To start working on your T-Spine, simply grab a foam roller and lay back on it.  Start by crossing your arms and relaxing around the roller.  As you get more comfortable open your arms and really work through the area like I am showing here.

Step 2:  Have the wind to train hard without needing an inhaler or a Life-Alert necklace.

If you grew up playing sports each season followed by an active summer job like I and most of my classmates did then you really didn’t think all that much about building an aerobic base of fitness.  I mean, there was a transition from “football shape” to “wrestling shape” with the change of the seasons, but a couple of weeks of pre-season and we were good to go.  Not that I knew any of this at the time, but the reason we were able to adapt and “peak” to the new sport so smoothly was because we all had very strong and well-adapted aerobic systems from playing sports and throwing hay all year-round.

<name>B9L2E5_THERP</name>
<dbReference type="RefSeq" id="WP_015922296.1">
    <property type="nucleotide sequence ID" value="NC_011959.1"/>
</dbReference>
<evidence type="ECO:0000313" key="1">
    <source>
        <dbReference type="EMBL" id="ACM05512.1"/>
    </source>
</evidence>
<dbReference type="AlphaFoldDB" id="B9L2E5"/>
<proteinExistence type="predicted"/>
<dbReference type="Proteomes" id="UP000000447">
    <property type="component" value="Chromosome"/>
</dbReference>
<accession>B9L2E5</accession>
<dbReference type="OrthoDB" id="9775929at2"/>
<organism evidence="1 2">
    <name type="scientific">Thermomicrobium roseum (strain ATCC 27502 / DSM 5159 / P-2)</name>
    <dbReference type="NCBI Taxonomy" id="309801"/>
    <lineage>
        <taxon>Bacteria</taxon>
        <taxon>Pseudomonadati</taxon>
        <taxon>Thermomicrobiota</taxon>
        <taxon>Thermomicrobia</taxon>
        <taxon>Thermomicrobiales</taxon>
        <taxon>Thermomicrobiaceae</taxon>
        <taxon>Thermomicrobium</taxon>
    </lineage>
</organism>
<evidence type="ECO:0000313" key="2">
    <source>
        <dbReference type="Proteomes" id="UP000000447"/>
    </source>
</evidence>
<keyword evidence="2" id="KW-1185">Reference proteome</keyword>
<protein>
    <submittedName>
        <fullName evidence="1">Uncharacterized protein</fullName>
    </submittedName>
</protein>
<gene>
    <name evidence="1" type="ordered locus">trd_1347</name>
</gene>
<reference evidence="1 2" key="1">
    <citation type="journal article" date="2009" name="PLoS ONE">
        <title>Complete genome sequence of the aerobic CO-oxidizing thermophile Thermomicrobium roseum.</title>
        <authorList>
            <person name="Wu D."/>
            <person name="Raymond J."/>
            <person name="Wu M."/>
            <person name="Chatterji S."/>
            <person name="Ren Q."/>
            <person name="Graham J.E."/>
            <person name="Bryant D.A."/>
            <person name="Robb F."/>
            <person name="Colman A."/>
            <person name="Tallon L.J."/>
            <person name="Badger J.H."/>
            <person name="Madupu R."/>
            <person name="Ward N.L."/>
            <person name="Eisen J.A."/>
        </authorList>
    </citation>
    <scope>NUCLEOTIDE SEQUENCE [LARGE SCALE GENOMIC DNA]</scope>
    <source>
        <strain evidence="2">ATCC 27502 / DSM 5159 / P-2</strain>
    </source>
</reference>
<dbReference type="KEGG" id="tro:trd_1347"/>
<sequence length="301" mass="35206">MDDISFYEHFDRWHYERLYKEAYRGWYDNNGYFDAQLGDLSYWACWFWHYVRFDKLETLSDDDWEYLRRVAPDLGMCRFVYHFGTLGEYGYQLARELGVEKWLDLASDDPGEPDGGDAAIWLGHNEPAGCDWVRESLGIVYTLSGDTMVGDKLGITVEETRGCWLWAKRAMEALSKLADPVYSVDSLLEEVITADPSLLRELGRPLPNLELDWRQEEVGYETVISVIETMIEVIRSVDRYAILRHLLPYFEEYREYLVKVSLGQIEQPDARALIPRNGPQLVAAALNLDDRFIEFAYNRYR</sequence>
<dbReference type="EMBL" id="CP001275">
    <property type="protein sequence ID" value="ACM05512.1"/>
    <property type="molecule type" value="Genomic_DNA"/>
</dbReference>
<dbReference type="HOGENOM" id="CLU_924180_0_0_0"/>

Fast forward to adulthood and several years of sitting on the couch and a great deal of that aerobic machinery has broken down.  Now, when you start doing a basic workout it feels like you’re going to have a heart attack and die.  You’re finding yourself asking how did it get to the point where lifting a few weights would get you huffing and puffing?

If this is you, then it’s time to get back on the aerobic train.

With a stronger aerobic system you’ll be able to train harder and recover faster.  Thus you’ll actually be able to get bigger and stronger if you’re in better endurance shape, contrary to what the aerobic haters love to say.  Unless you’re literally training for high-level endurance activities and not much else then you won’t have to worry about a few walks, runs, or bike rides “stealing your gains”.